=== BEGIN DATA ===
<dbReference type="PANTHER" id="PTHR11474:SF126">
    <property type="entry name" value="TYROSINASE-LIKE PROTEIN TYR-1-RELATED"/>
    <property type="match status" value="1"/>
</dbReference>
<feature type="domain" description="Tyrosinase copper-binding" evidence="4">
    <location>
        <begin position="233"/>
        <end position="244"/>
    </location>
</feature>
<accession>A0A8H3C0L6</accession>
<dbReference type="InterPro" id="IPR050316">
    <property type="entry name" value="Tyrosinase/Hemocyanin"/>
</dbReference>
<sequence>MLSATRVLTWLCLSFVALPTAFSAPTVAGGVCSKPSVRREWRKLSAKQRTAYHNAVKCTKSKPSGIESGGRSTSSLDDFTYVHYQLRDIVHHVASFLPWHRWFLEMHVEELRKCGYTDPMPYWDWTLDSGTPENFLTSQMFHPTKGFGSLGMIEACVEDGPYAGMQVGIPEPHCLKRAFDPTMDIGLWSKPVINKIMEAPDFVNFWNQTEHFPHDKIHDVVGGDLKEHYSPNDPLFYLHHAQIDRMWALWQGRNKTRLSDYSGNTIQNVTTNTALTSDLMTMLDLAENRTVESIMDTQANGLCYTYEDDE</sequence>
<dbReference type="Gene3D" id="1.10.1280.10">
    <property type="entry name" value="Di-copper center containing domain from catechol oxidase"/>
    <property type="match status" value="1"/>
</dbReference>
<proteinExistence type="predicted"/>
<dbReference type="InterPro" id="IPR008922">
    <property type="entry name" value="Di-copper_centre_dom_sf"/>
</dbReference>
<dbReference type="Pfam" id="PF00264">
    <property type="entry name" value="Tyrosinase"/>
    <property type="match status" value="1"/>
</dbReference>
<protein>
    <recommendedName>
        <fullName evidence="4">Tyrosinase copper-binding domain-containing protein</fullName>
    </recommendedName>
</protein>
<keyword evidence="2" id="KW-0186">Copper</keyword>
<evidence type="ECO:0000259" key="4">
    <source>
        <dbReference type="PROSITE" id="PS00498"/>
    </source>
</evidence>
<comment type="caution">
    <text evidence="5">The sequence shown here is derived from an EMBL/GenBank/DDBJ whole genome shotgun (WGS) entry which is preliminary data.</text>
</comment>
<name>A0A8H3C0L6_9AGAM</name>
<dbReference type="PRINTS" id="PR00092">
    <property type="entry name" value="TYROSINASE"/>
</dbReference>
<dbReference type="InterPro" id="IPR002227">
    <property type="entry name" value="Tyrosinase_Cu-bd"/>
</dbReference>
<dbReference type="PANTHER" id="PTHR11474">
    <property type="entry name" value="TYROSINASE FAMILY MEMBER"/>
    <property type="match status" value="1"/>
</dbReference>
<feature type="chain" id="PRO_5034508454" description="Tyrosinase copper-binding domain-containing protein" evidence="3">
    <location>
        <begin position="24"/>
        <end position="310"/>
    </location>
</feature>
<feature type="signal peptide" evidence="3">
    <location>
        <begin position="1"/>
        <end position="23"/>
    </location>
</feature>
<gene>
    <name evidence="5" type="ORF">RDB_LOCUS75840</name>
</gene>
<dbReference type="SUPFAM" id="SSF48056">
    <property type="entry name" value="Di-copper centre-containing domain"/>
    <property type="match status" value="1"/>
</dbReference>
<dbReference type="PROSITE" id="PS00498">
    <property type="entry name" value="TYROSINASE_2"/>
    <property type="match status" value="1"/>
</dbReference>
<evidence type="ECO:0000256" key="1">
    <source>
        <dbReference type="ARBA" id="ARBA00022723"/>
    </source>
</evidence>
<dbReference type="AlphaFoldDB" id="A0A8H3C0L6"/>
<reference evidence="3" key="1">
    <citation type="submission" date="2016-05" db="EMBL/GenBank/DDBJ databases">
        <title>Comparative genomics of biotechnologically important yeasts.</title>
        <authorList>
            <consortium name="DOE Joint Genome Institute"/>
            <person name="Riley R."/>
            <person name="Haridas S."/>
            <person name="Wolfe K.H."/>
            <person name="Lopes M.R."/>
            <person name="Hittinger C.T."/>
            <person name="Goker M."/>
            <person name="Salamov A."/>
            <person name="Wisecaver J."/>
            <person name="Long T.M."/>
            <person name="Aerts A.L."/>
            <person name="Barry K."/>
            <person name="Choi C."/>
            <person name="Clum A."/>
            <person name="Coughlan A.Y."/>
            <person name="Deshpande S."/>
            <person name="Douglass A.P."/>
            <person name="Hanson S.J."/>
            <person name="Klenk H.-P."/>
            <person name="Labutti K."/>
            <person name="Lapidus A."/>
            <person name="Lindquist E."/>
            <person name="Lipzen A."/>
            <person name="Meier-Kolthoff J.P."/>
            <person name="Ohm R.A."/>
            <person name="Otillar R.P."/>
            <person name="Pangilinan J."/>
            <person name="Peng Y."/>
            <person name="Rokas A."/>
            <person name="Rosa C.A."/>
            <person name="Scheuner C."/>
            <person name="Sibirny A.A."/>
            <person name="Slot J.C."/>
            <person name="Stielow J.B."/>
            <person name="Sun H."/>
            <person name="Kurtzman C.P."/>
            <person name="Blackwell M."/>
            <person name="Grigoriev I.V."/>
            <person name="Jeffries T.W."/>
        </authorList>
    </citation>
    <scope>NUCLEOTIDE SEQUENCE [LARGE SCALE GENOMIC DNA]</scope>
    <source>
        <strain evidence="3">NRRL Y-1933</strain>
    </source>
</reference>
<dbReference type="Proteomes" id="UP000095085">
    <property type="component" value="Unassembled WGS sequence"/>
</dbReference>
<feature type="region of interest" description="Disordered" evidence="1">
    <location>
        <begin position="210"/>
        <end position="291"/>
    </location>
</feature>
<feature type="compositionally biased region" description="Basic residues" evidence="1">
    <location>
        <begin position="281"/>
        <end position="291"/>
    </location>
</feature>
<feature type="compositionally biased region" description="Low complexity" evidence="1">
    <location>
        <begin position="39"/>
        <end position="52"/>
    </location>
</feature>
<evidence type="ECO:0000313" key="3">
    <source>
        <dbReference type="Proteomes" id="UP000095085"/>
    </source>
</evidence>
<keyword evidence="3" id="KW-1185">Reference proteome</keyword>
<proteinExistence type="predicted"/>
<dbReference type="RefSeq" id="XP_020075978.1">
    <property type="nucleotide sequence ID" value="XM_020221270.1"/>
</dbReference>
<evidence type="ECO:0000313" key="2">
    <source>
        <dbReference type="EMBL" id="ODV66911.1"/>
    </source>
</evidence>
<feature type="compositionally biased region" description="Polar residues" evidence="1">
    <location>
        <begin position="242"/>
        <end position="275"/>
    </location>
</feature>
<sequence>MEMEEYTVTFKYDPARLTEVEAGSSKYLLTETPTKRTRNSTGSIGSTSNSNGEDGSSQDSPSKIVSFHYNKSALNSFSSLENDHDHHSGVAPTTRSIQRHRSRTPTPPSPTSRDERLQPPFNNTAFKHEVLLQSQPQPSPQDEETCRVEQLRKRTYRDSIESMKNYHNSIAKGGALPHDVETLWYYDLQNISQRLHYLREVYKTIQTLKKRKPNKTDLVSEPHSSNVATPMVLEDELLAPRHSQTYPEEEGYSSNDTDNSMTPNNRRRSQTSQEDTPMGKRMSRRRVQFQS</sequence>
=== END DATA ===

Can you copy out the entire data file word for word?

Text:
<dbReference type="PANTHER" id="PTHR11474:SF126">
    <property type="entry name" value="TYROSINASE-LIKE PROTEIN TYR-1-RELATED"/>
    <property type="match status" value="1"/>
</dbReference>
<feature type="domain" description="Tyrosinase copper-binding" evidence="4">
    <location>
        <begin position="233"/>
        <end position="244"/>
    </location>
</feature>
<accession>A0A8H3C0L6</accession>
<dbReference type="InterPro" id="IPR050316">
    <property type="entry name" value="Tyrosinase/Hemocyanin"/>
</dbReference>
<sequence>MLSATRVLTWLCLSFVALPTAFSAPTVAGGVCSKPSVRREWRKLSAKQRTAYHNAVKCTKSKPSGIESGGRSTSSLDDFTYVHYQLRDIVHHVASFLPWHRWFLEMHVEELRKCGYTDPMPYWDWTLDSGTPENFLTSQMFHPTKGFGSLGMIEACVEDGPYAGMQVGIPEPHCLKRAFDPTMDIGLWSKPVINKIMEAPDFVNFWNQTEHFPHDKIHDVVGGDLKEHYSPNDPLFYLHHAQIDRMWALWQGRNKTRLSDYSGNTIQNVTTNTALTSDLMTMLDLAENRTVESIMDTQANGLCYTYEDDE</sequence>
<dbReference type="Gene3D" id="1.10.1280.10">
    <property type="entry name" value="Di-copper center containing domain from catechol oxidase"/>
    <property type="match status" value="1"/>
</dbReference>
<proteinExistence type="predicted"/>
<dbReference type="InterPro" id="IPR008922">
    <property type="entry name" value="Di-copper_centre_dom_sf"/>
</dbReference>
<dbReference type="Pfam" id="PF00264">
    <property type="entry name" value="Tyrosinase"/>
    <property type="match status" value="1"/>
</dbReference>
<protein>
    <recommendedName>
        <fullName evidence="4">Tyrosinase copper-binding domain-containing protein</fullName>
    </recommendedName>
</protein>
<keyword evidence="2" id="KW-0186">Copper</keyword>
<evidence type="ECO:0000259" key="4">
    <source>
        <dbReference type="PROSITE" id="PS00498"/>
    </source>
</evidence>
<comment type="caution">
    <text evidence="5">The sequence shown here is derived from an EMBL/GenBank/DDBJ whole genome shotgun (WGS) entry which is preliminary data.</text>
</comment>
<name>A0A8H3C0L6_9AGAM</name>
<dbReference type="PRINTS" id="PR00092">
    <property type="entry name" value="TYROSINASE"/>
</dbReference>
<dbReference type="InterPro" id="IPR002227">
    <property type="entry name" value="Tyrosinase_Cu-bd"/>
</dbReference>
<dbReference type="PANTHER" id="PTHR11474">
    <property type="entry name" value="TYROSINASE FAMILY MEMBER"/>
    <property type="match status" value="1"/>
</dbReference>
<feature type="chain" id="PRO_5034508454" description="Tyrosinase copper-binding domain-containing protein" evidence="3">
    <location>
        <begin position="24"/>
        <end position="310"/>
    </location>
</feature>
<feature type="signal peptide" evidence="3">
    <location>
        <begin position="1"/>
        <end position="23"/>
    </location>
</feature>
<gene>
    <name evidence="5" type="ORF">RDB_LOCUS75840</name>
</gene>
<dbReference type="SUPFAM" id="SSF48056">
    <property type="entry name" value="Di-copper centre-containing domain"/>
    <property type="match status" value="1"/>
</dbReference>
<dbReference type="PROSITE" id="PS00498">
    <property type="entry name" value="TYROSINASE_2"/>
    <property type="match status" value="1"/>
</dbReference>
<evidence type="ECO:0000256" key="1">
    <source>
        <dbReference type="ARBA" id="ARBA00022723"/>
    </source>
</evidence>
<dbReference type="AlphaFoldDB" id="A0A8H3C0L6"/>
<reference evidence="3" key="1">
    <citation type="submission" date="2016-05" db="EMBL/GenBank/DDBJ databases">
        <title>Comparative genomics of biotechnologically important yeasts.</title>
        <authorList>
            <consortium name="DOE Joint Genome Institute"/>
            <person name="Riley R."/>
            <person name="Haridas S."/>
            <person name="Wolfe K.H."/>
            <person name="Lopes M.R."/>
            <person name="Hittinger C.T."/>
            <person name="Goker M."/>
            <person name="Salamov A."/>
            <person name="Wisecaver J."/>
            <person name="Long T.M."/>
            <person name="Aerts A.L."/>
            <person name="Barry K."/>
            <person name="Choi C."/>
            <person name="Clum A."/>
            <person name="Coughlan A.Y."/>
            <person name="Deshpande S."/>
            <person name="Douglass A.P."/>
            <person name="Hanson S.J."/>
            <person name="Klenk H.-P."/>
            <person name="Labutti K."/>
            <person name="Lapidus A."/>
            <person name="Lindquist E."/>
            <person name="Lipzen A."/>
            <person name="Meier-Kolthoff J.P."/>
            <person name="Ohm R.A."/>
            <person name="Otillar R.P."/>
            <person name="Pangilinan J."/>
            <person name="Peng Y."/>
            <person name="Rokas A."/>
            <person name="Rosa C.A."/>
            <person name="Scheuner C."/>
            <person name="Sibirny A.A."/>
            <person name="Slot J.C."/>
            <person name="Stielow J.B."/>
            <person name="Sun H."/>
            <person name="Kurtzman C.P."/>
            <person name="Blackwell M."/>
            <person name="Grigoriev I.V."/>
            <person name="Jeffries T.W."/>
        </authorList>
    </citation>
    <scope>NUCLEOTIDE SEQUENCE [LARGE SCALE GENOMIC DNA]</scope>
    <source>
        <strain evidence="3">NRRL Y-1933</strain>
    </source>
</reference>
<dbReference type="Proteomes" id="UP000095085">
    <property type="component" value="Unassembled WGS sequence"/>
</dbReference>
<feature type="region of interest" description="Disordered" evidence="1">
    <location>
        <begin position="210"/>
        <end position="291"/>
    </location>
</feature>
<feature type="compositionally biased region" description="Basic residues" evidence="1">
    <location>
        <begin position="281"/>
        <end position="291"/>
    </location>
</feature>
<feature type="compositionally biased region" description="Low complexity" evidence="1">
    <location>
        <begin position="39"/>
        <end position="52"/>
    </location>
</feature>
<evidence type="ECO:0000313" key="3">
    <source>
        <dbReference type="Proteomes" id="UP000095085"/>
    </source>
</evidence>
<keyword evidence="3" id="KW-1185">Reference proteome</keyword>
<proteinExistence type="predicted"/>
<dbReference type="RefSeq" id="XP_020075978.1">
    <property type="nucleotide sequence ID" value="XM_020221270.1"/>
</dbReference>
<evidence type="ECO:0000313" key="2">
    <source>
        <dbReference type="EMBL" id="ODV66911.1"/>
    </source>
</evidence>
<feature type="compositionally biased region" description="Polar residues" evidence="1">
    <location>
        <begin position="242"/>
        <end position="275"/>
    </location>
</feature>
<sequence>MEMEEYTVTFKYDPARLTEVEAGSSKYLLTETPTKRTRNSTGSIGSTSNSNGEDGSSQDSPSKIVSFHYNKSALNSFSSLENDHDHHSGVAPTTRSIQRHRSRTPTPPSPTSRDERLQPPFNNTAFKHEVLLQSQPQPSPQDEETCRVEQLRKRTYRDSIESMKNYHNSIAKGGALPHDVETLWYYDLQNISQRLHYLREVYKTIQTLKKRKPNKTDLVSEPHSSNVATPMVLEDELLAPRHSQTYPEEEGYSSNDTDNSMTPNNRRRSQTSQEDTPMGKRMSRRRVQFQS</sequence>